The next day, David asked Hurley to do him one favor, and if it didn’t work, he could go to Australia as planned. Hurley was unimpressed to learn that his father’s big plan was to break the curse by visiting a psychic. The psychic, Lynn Karnoff, reads Tarot cards that tell her Hurley had recently won a huge sum of money that brought him nothing but misfortune. Then she got a vision of the Numbers, saying that darkness and great tragedy surround them. She pulled the Death card next and was sad to inform him that death surrounded him, and more would be coming. She saw that he was cursed, but said that she could remove it. When she retrieved a large cooking pot and began placing odd ingredients into it as a means of “exorcising the curse,” Hurley deduced that his father had put her up to this whole charade. He paid Lynn to admit that it was all a hoax.

s Hurley later began packing for his trip to Australia, his father came to him and admitted that the lottery money was a strong enticement for him to return. But reuniting with his family had brought out his concern for his son, and he truly wanted to help Hurley move past his issues with the supposed curse. He surprised Hurley by saying that he was right to want to give away the money, and make a fresh start — a fresh start they could share. Hurley was moved by the offer but insisted on taking his trip, so his father promised to be there waiting when he got back.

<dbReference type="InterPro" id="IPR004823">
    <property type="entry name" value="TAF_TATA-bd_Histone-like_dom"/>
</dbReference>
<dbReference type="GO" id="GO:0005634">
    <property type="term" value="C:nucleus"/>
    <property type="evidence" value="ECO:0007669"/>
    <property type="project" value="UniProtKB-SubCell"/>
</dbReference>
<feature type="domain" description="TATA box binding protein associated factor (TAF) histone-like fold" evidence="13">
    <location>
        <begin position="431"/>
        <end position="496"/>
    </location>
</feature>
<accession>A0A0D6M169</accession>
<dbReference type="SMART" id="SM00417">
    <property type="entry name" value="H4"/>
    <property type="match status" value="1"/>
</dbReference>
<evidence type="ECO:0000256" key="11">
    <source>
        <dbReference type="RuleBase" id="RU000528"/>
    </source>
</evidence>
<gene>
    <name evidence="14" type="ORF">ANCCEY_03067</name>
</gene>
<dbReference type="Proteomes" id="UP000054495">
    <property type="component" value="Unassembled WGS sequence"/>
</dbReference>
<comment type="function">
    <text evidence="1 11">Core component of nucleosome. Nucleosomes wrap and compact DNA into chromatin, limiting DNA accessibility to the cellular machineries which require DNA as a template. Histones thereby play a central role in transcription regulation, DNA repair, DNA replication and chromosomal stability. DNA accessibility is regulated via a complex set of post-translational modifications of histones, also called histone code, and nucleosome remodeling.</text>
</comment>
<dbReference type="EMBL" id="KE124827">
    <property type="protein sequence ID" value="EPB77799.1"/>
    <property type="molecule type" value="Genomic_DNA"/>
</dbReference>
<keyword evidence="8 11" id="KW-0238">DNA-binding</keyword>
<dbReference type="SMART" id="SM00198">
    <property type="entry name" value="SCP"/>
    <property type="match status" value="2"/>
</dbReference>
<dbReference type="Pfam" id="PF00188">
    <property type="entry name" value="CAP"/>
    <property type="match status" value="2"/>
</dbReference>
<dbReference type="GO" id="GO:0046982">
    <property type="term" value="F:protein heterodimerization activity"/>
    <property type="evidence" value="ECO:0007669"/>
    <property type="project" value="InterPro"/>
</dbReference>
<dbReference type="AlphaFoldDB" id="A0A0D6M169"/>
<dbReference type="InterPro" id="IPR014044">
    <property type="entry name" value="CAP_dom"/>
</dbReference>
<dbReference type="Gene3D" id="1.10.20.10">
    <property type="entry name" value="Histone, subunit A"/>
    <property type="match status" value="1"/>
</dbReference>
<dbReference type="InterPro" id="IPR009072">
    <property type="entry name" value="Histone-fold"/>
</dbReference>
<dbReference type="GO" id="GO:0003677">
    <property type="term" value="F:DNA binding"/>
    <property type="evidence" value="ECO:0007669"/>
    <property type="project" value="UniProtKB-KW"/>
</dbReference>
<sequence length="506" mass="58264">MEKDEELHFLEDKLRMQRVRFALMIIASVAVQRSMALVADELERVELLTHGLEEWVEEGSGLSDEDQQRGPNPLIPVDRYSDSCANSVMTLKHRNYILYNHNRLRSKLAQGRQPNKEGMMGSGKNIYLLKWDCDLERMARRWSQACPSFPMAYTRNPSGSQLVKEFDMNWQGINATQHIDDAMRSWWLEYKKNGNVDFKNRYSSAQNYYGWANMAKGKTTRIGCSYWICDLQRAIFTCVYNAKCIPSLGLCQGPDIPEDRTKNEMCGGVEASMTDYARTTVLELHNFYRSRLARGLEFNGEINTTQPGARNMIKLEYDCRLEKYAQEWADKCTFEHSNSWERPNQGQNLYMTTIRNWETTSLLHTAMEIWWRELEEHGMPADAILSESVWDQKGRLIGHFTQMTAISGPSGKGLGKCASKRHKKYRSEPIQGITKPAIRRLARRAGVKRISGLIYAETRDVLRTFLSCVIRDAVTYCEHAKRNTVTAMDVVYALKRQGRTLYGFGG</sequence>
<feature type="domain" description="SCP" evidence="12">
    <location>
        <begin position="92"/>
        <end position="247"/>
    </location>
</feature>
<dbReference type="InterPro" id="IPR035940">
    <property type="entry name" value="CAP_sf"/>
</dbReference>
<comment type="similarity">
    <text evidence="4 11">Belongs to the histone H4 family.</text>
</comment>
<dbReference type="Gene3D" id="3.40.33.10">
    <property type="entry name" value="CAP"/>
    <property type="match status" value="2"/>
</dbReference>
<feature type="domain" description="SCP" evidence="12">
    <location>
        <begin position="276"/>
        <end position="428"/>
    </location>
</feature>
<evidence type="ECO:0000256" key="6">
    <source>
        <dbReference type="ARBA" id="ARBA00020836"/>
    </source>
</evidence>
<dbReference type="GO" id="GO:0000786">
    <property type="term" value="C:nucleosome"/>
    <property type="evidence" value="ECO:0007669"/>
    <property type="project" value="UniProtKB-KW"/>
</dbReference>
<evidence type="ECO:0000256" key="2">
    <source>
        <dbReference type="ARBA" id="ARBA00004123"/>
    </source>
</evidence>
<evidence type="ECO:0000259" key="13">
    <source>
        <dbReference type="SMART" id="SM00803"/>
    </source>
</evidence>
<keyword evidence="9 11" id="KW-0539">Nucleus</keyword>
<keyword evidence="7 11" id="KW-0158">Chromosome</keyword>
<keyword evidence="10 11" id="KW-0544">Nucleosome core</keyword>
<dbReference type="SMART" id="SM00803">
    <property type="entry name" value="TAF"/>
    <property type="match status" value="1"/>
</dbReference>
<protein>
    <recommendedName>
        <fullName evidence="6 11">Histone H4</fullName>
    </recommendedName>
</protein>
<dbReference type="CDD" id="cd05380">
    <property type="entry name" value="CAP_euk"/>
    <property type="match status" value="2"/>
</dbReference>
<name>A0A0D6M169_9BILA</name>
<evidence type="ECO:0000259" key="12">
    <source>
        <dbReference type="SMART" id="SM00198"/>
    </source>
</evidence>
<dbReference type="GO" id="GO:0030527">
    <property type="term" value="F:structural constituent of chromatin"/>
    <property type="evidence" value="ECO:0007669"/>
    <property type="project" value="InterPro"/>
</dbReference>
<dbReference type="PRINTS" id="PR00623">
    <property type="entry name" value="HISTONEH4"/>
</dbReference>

Hurley’s best friend, Johnny, ran off with Hurley’s girlfriend, Starla, following the flashback events depicted in the episode “Everybody Hates Hugo.”


Hurley visits Libby’s grave and tells her about what’s happened to the group of late, thanks to the Others, confessing that he’s scared. He then visits Charlie and asks why he’s been moping so much lately, and Charlie explains about Desmond’s visions of Charlie’s impending death. Hurley immediately suspects that it’s his fault because he’s cursed. Vincent comes running out of the jungle just then, holding a severed and decayed human arm in his jaws. Around the arm hangs a set of car keys, and Hurley is excited by the sight. He chases Vincent into the jungle alone, where Vincent shows him a remarkable discovery: a very old, blue VW van. Inside the van is the source of the arm Vincent was carrying: a decayed corpse wearing a Dharma Initiative jumpsuit. The man’s jumpsuit labeled him as “Roger,” with the job of “Work Man.”